News: 13SC(E)'s medical battalion has mission complete
Story by Sgt. 1st Class Mark Bell
by Sgt. 1st Class Mark Bell
210th Mobile Public Affairs Detachment
LSA ANACONDA, Iraq – Unlike other transfer of authority ceremonies that happen routinely in Iraq, the mission change between 61st Multi-functional Medical Battalion (Provisional) and the incoming 146th Multi-functional Medical Battalion, was noticeably emotional and a platform for the outgoing commander to never forget a fallen Soldier.
Lt. Col. William Grimes, commander of the Task Force 61, from Fort Hood, Texas took the time to remember a friend, comrade, and fellow medical professional during the ceremony.
While most unit commanders talk about numbers and successes during their ceremony speeches, Grimes said there was only one statistic that mattered to him and his Soldiers standing in formation.
"The only thing that matters to me is the number one," he said. "That's the number of Soldiers I lost during the past year."
Grimes was referring to Staff Sgt. Richard A. Blakley, 34, of Avon, Ind., who was killed on June 6.
Assigned to 738th Area Support Medical Company, based in Monticello, Ind., Blakley was killed as a result of small arms fire while on a dismounted patrol near Al Khalidiyah, Iraq.
Grimes talked about how Blakley was a hero and stood for what is the best in the U.S. Army and medical field.
"I will never forget Staff Sgt. Richard Blakley," he said after a noticeable emotional pause which nearly brought those listening to tears.
"I know everyone else would have done the same as him," Grimes said. "I would have done the exact same thing as him."
With a simple salute to his troops and colors, this chapter of the 61st MMB was written, and the pages turned.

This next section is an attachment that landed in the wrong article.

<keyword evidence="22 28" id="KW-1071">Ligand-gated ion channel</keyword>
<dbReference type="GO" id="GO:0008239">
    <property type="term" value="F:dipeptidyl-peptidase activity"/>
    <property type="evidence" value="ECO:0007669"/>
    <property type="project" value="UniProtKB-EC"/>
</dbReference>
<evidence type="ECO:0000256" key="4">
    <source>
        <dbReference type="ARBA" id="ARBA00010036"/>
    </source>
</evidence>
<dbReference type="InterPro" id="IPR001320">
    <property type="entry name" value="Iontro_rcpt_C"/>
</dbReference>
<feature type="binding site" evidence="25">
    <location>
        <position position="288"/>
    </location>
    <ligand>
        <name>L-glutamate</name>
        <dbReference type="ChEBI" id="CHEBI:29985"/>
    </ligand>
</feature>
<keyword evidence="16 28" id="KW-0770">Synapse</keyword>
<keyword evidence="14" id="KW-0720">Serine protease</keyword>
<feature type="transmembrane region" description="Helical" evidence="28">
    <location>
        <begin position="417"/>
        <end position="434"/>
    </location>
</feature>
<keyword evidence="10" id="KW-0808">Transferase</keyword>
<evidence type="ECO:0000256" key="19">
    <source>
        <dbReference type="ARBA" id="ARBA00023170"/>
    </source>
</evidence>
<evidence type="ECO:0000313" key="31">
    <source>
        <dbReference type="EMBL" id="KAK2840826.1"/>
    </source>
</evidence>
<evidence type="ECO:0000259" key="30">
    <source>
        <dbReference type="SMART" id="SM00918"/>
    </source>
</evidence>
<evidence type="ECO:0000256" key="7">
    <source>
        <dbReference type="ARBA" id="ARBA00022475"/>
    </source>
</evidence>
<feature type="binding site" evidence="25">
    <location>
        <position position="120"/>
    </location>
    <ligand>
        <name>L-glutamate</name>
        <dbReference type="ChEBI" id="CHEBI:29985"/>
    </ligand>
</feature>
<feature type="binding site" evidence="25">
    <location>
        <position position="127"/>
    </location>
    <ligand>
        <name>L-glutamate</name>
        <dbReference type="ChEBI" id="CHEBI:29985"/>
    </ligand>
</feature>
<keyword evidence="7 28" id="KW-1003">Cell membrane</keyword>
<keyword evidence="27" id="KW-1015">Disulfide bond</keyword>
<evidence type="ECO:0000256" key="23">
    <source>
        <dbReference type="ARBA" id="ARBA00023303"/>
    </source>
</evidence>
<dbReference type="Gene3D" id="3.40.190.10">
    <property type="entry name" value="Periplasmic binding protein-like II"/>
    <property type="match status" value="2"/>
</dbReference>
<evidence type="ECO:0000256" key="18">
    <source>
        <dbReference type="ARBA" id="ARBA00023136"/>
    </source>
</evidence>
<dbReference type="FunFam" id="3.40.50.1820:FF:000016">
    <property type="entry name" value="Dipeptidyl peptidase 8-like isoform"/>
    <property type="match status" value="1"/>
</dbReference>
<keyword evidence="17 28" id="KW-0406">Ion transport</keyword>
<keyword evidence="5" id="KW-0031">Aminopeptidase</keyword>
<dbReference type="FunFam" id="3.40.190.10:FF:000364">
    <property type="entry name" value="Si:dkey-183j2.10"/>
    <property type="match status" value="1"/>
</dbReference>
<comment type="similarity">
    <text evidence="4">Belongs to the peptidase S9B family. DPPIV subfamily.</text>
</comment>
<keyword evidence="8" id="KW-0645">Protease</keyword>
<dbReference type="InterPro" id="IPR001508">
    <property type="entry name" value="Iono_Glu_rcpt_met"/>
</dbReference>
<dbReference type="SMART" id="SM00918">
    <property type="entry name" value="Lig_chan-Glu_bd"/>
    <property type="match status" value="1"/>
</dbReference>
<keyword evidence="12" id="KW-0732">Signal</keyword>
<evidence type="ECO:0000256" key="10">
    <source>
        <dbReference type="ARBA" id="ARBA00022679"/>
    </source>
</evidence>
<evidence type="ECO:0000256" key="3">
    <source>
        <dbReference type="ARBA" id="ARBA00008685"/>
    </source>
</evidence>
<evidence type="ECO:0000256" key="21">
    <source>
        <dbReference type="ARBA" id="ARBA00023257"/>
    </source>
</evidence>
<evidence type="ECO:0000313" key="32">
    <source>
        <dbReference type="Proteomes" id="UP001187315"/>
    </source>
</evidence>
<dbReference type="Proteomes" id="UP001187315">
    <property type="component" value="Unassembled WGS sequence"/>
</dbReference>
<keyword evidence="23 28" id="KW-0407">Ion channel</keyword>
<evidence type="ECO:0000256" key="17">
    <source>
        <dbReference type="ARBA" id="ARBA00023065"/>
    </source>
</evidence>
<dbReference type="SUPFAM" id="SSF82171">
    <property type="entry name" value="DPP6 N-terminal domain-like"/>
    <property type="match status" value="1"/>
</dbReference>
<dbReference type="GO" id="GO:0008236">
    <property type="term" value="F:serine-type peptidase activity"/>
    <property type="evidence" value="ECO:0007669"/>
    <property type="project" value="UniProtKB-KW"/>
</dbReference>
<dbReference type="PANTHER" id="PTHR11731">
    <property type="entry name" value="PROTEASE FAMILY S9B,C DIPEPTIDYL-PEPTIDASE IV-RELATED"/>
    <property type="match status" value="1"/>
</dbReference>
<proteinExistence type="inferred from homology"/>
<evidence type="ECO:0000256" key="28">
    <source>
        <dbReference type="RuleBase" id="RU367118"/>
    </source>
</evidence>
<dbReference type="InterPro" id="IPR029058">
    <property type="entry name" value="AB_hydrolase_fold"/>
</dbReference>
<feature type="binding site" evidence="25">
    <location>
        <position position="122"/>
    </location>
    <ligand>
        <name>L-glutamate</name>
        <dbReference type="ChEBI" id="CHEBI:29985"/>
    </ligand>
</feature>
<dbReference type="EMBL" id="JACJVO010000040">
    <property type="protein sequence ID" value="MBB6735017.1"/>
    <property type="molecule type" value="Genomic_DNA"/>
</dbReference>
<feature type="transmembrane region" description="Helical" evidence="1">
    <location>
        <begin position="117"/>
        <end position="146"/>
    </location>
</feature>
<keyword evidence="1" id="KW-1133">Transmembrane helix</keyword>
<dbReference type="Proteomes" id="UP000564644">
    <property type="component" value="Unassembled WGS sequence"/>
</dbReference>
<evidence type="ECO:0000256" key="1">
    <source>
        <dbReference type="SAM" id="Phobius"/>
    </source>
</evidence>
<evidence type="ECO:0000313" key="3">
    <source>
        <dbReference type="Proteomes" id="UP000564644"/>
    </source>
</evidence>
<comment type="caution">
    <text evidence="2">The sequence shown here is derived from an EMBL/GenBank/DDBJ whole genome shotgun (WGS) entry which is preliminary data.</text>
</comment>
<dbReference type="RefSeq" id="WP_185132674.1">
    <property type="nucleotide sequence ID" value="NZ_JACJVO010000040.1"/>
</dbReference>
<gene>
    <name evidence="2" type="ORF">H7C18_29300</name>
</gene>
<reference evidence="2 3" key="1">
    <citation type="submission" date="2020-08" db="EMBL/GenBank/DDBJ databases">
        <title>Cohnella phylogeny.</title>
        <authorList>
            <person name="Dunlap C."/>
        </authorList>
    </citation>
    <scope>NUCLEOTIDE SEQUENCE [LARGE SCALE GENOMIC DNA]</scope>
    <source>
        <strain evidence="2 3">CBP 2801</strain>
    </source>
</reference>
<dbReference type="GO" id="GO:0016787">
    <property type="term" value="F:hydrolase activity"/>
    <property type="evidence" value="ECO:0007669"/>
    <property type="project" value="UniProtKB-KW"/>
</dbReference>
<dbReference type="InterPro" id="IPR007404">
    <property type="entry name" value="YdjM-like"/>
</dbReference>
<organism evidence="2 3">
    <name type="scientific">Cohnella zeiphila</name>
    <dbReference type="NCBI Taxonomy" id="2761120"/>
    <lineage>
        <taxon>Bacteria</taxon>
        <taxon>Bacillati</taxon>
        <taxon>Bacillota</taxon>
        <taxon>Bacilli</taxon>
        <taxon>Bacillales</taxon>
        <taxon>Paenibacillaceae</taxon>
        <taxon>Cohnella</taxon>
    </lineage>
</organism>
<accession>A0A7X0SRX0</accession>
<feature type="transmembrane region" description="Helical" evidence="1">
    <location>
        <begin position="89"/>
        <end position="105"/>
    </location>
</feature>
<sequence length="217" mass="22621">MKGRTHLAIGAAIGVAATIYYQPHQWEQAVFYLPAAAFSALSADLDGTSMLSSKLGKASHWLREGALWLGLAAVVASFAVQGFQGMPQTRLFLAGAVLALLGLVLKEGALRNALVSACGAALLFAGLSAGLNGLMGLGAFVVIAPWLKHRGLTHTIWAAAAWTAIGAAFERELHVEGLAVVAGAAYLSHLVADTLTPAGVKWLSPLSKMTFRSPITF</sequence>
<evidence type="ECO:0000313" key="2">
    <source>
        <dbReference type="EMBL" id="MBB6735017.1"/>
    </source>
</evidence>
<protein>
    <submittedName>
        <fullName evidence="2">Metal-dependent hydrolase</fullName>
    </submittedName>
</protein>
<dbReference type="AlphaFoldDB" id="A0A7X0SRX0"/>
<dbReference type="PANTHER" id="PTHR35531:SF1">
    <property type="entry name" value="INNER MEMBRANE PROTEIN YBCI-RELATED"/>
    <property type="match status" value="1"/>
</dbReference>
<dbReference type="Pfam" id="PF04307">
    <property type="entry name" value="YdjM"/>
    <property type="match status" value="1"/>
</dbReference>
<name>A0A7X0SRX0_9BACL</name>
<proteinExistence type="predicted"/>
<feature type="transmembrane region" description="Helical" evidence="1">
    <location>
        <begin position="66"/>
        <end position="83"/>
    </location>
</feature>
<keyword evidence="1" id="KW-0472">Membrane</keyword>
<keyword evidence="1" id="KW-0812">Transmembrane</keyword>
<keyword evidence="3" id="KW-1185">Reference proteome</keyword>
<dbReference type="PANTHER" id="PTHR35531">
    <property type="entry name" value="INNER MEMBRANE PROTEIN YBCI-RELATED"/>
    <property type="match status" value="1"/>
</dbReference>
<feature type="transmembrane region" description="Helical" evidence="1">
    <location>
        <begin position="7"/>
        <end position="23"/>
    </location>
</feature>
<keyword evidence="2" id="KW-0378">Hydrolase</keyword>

As one chapter's ink is still wet on the pages, a new page for Michigan National Guard's Lt. Col. Darlene McCurdy, from Hillsgrove, Penn., and her medical Soldiers has been opened.
Maj. Gen. Ronald D. Silverman, commanding general of the 3rd Medical Command, said he expects nothing shy of excellence from the 146th MMB.
"Your lineage starts here," he said. "The command and control will be enormous."
Silverman said society puts a high value on the medical society and the military medical professional are no exception.
"As medics, our comrades have a higher appreciation for what we do in our profession," he said. "We do this, because it's the right thing to do. You provide the compassion and a side of humanity God gives all of us.
Silverman said Soldiers of the 146th MMB have a tremendous responsibility to their patients, coalition forces, and themselves.
"You are first and the best," he said in closing.
With a year ahead of them, McCurdy hopes for one thing, the safe return back to their families and loved ones.
"It is my goal that each Soldier returns home with the complete satisfaction that they did their best," she said.
McCurdy hopes her Soldiers will make a difference by improving the lives of fellow Soldiers and coalition forces while successfully accomplishing their mission.
The 146th MMB will spend a year providing agile, flexible, and continuous force health protection to MNC-I Forces, coalition forces, and detainees in the Iraq.
Additionally, the battalion provides dental care and level I and level II health care and ground ambulance support to Echelons Above Divisions units stationed in Iraq.
"We also provide combat medics for the Military Integrated Transitional Training teams and convoy movements throughout Iraq as well as instructors at the school house on Anaconda," she said.
With more than more than 700 soldiers assigned to the battalion, McCurdy said her Soldiers are ready to "Sustain the Fighting Force, by quickly delivering quality healthcare to the force."
"These soldiers are ready to do the mission and I am ready to lead," McCurdy added.